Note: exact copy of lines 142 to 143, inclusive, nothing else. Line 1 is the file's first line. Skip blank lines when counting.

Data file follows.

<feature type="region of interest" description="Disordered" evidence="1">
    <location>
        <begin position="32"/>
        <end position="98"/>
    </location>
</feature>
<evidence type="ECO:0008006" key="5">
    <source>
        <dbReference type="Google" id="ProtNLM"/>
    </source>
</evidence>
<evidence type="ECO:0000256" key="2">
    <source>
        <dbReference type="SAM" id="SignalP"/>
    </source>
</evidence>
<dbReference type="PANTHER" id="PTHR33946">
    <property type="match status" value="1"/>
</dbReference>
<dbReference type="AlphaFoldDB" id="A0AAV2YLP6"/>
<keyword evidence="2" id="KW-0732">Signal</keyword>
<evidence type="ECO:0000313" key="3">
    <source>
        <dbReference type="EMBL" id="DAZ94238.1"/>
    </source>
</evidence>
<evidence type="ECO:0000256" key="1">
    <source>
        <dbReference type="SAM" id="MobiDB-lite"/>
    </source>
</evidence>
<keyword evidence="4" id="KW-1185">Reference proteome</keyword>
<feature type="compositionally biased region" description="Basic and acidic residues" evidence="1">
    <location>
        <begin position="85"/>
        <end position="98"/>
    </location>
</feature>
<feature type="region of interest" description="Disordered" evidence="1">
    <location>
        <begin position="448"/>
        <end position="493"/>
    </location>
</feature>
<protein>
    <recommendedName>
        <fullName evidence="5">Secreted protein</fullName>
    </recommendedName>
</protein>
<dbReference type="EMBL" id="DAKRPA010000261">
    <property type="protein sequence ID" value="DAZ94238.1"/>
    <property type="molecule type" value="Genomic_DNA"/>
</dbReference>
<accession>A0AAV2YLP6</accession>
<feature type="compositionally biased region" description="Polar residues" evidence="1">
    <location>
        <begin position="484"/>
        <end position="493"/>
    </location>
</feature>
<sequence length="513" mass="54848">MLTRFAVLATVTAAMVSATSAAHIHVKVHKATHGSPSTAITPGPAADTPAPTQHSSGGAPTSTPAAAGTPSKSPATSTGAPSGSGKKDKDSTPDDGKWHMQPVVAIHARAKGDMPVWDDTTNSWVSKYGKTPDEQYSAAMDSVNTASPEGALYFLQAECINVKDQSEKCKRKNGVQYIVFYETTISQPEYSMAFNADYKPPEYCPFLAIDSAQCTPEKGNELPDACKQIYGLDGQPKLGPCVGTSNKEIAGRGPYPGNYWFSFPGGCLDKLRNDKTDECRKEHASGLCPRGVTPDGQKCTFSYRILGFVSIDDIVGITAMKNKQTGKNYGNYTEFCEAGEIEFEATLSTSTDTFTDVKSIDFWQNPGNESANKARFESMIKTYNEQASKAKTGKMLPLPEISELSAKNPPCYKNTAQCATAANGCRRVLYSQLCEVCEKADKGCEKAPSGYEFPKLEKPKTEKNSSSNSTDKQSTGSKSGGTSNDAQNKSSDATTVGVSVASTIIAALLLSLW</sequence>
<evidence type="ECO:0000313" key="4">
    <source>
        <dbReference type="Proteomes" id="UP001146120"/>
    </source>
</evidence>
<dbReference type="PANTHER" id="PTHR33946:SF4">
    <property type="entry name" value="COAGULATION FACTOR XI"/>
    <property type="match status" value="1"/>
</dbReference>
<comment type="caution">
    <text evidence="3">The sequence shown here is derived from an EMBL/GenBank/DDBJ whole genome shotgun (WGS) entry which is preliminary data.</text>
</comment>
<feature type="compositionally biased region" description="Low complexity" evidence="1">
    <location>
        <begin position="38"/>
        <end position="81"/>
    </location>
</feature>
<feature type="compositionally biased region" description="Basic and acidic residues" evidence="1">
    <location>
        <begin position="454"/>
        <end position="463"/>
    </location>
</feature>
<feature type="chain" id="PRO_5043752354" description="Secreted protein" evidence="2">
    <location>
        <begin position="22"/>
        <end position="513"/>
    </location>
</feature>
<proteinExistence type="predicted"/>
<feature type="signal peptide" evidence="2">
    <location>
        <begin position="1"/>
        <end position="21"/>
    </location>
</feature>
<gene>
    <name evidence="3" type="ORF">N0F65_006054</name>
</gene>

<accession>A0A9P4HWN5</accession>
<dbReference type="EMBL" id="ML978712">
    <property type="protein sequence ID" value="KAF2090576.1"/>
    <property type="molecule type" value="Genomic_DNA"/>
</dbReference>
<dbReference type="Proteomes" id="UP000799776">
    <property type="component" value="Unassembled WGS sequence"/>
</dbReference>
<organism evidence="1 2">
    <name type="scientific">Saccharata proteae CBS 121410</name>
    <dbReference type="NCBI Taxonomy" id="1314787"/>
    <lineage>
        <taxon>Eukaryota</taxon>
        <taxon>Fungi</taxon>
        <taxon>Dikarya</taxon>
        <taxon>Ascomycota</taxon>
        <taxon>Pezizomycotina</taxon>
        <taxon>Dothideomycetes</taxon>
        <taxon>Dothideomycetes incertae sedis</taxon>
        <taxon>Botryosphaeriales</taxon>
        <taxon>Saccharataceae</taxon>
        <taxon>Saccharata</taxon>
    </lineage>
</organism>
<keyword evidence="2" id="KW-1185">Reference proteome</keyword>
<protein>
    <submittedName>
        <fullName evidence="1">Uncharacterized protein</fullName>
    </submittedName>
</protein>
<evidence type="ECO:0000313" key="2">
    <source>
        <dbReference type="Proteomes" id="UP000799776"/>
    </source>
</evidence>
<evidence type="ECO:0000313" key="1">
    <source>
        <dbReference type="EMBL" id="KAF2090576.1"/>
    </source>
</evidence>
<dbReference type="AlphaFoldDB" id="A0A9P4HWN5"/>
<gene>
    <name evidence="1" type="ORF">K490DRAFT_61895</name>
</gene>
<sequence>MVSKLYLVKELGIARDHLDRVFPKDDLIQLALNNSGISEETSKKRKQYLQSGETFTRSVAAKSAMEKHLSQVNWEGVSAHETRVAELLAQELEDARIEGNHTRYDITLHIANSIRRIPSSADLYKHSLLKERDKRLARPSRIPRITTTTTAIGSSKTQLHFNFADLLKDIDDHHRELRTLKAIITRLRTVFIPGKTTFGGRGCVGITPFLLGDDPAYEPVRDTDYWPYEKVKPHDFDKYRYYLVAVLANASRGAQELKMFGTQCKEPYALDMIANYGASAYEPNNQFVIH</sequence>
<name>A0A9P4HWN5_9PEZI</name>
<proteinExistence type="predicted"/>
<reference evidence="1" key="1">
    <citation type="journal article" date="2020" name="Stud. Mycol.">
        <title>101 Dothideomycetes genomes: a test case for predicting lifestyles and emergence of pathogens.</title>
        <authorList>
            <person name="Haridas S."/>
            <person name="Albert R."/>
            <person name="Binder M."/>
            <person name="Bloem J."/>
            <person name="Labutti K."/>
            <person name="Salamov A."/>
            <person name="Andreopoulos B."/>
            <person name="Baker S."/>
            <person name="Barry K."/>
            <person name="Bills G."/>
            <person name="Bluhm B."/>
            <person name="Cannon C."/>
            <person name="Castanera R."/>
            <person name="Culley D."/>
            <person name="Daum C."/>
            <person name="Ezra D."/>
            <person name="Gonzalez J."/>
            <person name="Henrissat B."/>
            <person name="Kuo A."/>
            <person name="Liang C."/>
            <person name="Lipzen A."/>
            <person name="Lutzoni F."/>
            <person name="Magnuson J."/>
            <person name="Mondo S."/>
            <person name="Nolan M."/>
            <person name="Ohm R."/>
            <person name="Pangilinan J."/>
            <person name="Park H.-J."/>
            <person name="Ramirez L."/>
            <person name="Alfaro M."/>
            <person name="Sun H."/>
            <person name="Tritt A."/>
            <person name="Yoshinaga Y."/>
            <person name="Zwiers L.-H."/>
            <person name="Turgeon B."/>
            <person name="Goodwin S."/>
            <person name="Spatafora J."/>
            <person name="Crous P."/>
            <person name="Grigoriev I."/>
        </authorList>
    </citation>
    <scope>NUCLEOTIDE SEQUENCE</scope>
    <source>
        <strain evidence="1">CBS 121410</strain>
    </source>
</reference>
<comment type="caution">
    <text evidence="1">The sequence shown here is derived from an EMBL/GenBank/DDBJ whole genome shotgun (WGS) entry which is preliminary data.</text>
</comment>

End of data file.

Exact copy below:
<dbReference type="AlphaFoldDB" id="A0A9P4HWN5"/>
<gene>